2) only very liquid currencies with electronic platforms such as eurusd usdjpy usdchf or g7 predominantly have market depth, but again only visible to the big banks who need access to this liquidity via aggregators.
so, to answer your question short, there is no way for your broker who is not a bank to be able to furnish you depth of liquidity, order book (assuming they do not take the other side of your trade), or even volume data. even banks themselves do not release such information as it is proprietary and P&C as clients interest have to be protected especially in this environment of over regulation by central banks and regulators.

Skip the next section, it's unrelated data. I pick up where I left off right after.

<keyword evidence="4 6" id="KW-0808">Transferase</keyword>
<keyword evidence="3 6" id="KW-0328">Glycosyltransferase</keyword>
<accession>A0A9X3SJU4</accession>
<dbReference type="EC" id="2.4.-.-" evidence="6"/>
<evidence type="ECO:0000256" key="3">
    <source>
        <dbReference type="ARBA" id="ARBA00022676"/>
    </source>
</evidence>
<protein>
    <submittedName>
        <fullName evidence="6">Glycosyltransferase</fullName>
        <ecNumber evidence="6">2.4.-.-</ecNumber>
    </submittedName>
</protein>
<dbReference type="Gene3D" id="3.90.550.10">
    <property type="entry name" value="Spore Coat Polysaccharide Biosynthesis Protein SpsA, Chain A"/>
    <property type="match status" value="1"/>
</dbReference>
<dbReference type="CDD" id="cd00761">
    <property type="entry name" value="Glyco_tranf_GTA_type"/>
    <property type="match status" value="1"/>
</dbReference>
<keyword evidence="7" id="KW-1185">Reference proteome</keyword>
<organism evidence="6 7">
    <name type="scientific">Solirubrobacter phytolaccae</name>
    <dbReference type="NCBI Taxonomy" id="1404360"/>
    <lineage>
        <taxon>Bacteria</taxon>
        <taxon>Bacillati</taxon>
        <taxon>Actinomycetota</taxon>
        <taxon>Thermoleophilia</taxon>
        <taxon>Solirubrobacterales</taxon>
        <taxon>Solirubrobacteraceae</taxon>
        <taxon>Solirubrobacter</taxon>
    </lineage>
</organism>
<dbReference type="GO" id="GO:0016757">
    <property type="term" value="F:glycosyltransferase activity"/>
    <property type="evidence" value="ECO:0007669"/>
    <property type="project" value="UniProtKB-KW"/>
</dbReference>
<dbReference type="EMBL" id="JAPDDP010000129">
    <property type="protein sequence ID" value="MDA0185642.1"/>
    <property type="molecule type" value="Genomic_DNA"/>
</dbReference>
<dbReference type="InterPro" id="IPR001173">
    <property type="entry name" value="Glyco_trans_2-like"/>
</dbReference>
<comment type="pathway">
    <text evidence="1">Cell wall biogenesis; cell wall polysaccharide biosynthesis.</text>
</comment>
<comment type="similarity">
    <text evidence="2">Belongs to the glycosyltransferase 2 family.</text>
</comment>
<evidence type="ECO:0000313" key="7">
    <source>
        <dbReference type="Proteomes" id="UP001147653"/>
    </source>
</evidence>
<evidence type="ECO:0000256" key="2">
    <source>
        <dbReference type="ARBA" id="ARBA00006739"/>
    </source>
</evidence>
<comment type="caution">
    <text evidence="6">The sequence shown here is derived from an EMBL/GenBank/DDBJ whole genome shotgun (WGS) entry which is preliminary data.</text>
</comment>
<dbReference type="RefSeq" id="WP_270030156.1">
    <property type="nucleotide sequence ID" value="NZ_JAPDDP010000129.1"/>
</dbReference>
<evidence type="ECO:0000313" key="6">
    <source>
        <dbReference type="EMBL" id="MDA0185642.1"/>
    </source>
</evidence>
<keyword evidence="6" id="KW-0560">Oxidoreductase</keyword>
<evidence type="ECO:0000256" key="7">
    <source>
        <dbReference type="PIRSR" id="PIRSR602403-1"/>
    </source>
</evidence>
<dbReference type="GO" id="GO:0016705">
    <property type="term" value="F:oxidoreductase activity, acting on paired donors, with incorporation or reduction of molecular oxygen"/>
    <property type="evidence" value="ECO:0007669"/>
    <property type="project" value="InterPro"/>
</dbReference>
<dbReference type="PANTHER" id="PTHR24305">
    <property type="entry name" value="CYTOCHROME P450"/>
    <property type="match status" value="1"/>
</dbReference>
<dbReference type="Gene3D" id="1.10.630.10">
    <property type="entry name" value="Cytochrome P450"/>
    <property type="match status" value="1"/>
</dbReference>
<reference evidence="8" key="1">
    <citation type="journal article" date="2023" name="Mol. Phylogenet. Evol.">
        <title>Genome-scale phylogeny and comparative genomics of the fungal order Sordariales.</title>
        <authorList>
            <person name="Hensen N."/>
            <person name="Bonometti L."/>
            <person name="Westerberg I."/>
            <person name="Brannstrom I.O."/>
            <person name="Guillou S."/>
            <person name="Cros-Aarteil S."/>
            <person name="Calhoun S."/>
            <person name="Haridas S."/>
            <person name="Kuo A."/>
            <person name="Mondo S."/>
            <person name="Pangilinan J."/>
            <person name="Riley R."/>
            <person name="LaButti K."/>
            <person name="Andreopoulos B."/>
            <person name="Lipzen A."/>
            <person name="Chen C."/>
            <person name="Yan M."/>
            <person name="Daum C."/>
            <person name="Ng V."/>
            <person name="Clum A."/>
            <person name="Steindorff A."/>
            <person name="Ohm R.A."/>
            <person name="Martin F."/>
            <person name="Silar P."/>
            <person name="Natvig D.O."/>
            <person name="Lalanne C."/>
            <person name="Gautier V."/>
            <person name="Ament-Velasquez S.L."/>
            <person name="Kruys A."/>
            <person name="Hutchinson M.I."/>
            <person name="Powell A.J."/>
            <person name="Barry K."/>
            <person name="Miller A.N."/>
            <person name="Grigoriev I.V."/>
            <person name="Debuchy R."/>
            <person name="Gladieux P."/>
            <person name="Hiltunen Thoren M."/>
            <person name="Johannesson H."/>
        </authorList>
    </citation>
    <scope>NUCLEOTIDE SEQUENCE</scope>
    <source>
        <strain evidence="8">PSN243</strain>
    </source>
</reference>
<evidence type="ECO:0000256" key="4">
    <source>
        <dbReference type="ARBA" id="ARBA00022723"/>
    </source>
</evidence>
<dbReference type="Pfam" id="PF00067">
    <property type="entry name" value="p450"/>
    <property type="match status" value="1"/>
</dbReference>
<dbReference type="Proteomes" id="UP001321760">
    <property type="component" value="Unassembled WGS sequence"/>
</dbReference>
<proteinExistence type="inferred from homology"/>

once you understand this, you will understand why it is difficult for your brokers to provide you with good fills especially during important events. unless you have a broker who specialise in FX and have strong system or some high frequency system in place to help execute - i have not done my homework yet, but i believe oanda does this quite well from feedback though i do not personally have an account with them.
i hope that clarifies.